Last modified on 24 August 2014, at 22:22

depreciate

EnglishEdit

EtymologyEdit

Latin depretiare, depreciare, to depreciate, from de- + pretium, price

PronunciationEdit

VerbEdit

depreciate (third-person singular simple present depreciates, present participle depreciating, simple past and past participle depreciated)

  1. (transitive) To lessen in price or estimated value; to lower the worth of; to represent as of little value or claim to esteem; to undervalue.
    • (Can we date this quote?) Cudworth
      [] which [] some over-severe philosophers may look upon fastidiously, or undervalue and depreciate.
    • (Can we date this quote?) Burke
      To prove that the Americans ought not to be free, we are obliged to depreciate the value of freedom itself.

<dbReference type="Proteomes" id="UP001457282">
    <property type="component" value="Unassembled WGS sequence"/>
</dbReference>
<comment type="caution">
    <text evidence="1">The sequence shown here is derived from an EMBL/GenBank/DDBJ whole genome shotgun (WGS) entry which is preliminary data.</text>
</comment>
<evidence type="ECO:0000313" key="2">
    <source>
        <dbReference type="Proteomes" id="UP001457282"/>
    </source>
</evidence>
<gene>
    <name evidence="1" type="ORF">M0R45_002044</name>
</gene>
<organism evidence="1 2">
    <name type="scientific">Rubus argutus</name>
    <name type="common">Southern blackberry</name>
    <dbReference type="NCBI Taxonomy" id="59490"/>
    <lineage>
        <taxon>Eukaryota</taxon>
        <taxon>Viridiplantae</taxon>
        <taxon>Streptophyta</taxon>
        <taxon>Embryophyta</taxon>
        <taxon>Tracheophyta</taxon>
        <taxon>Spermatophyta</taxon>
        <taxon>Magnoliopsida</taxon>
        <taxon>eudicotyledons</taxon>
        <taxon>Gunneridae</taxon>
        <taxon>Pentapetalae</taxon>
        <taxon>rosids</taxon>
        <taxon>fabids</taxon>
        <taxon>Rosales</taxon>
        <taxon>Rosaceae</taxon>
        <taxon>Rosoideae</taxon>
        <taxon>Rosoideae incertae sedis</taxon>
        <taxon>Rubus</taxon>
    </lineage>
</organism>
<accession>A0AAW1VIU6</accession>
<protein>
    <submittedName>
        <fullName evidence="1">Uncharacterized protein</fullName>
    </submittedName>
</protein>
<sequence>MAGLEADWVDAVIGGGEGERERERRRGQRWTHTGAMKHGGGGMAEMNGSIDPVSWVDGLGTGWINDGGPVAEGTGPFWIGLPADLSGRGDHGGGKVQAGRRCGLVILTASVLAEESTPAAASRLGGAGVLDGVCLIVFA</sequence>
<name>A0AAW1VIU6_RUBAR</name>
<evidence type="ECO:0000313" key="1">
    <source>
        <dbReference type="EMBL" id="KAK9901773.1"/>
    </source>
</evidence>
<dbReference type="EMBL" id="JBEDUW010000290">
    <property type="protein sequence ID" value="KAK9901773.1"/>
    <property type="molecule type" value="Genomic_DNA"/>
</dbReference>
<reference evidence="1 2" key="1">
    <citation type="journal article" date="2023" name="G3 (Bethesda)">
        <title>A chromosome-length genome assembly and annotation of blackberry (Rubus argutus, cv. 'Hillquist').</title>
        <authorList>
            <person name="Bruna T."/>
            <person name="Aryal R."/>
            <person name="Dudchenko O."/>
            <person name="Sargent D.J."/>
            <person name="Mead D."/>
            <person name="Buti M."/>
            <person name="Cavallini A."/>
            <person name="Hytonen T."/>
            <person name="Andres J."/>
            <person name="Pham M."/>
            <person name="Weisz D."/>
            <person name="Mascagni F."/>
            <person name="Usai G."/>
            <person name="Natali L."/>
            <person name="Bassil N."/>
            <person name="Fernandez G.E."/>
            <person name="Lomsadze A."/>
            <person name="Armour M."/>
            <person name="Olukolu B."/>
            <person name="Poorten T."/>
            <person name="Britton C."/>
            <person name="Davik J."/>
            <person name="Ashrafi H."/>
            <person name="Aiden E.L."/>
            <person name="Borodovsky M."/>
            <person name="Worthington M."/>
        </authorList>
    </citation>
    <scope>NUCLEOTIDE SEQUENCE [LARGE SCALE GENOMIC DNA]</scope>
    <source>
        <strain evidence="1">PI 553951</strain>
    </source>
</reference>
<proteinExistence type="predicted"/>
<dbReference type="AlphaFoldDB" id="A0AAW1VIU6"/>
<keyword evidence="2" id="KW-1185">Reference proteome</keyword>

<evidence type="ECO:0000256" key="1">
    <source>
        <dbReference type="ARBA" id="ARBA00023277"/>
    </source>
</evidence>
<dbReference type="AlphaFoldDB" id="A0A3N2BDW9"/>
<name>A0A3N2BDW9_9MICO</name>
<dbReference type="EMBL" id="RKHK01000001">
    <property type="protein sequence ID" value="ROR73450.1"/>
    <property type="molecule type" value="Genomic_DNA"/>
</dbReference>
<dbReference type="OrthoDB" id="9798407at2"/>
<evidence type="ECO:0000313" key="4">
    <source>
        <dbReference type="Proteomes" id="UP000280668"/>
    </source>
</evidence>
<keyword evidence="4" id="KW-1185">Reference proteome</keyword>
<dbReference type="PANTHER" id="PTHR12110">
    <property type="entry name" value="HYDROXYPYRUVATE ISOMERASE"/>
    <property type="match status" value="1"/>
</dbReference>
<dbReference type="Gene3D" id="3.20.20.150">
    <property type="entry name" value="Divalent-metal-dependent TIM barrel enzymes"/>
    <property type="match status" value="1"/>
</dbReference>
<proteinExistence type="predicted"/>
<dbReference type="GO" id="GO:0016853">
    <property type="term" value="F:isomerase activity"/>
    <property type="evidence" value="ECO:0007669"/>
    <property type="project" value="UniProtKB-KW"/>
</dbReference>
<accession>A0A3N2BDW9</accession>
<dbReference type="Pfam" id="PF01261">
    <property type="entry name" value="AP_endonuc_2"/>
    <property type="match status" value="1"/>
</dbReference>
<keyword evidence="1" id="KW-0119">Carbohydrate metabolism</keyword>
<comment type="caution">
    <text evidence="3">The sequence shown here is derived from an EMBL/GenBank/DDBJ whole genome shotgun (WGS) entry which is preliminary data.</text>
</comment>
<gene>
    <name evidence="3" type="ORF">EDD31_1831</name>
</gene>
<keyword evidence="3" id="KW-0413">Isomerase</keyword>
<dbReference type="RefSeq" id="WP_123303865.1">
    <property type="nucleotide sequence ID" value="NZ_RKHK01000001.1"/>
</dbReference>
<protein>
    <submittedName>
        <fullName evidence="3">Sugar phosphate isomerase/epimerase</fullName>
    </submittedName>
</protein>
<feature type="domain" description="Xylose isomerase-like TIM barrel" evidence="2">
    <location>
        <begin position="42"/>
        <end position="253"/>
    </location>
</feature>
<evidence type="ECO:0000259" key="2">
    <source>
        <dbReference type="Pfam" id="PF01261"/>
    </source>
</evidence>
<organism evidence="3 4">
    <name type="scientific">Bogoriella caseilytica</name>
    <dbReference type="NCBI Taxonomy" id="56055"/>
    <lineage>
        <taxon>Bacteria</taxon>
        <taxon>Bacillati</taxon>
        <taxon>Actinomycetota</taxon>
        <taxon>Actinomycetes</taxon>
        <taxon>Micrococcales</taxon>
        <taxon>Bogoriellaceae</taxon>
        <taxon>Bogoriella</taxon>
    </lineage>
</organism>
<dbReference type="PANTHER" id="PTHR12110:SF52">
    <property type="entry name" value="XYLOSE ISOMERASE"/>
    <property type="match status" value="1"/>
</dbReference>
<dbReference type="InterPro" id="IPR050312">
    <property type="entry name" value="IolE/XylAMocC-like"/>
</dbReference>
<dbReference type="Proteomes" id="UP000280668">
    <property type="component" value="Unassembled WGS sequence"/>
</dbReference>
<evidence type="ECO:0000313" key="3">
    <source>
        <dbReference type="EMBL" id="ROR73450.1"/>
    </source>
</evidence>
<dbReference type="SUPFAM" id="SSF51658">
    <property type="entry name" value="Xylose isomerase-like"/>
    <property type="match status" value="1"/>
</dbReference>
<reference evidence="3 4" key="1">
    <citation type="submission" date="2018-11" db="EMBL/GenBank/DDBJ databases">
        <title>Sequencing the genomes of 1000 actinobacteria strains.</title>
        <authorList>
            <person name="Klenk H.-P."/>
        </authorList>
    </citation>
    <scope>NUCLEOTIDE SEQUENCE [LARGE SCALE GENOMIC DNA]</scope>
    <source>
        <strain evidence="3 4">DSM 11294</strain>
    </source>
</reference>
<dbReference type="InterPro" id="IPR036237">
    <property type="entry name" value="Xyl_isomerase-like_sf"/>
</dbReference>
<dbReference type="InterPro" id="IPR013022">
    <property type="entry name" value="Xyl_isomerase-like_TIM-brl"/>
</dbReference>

2. (intransitive) To decline in value over time.
  3. (transitive) To belittle.

Usage notesEdit

  • Do not confuse with deprecate, which means 'to disapprove of'. The meaning of deprecate has lately been encroaching on depreciate in the sense 'to belittle'.

SynonymsEdit

  • (reduce in value over time):
  • (belittle): do down

AntonymsEdit

TranslationsEdit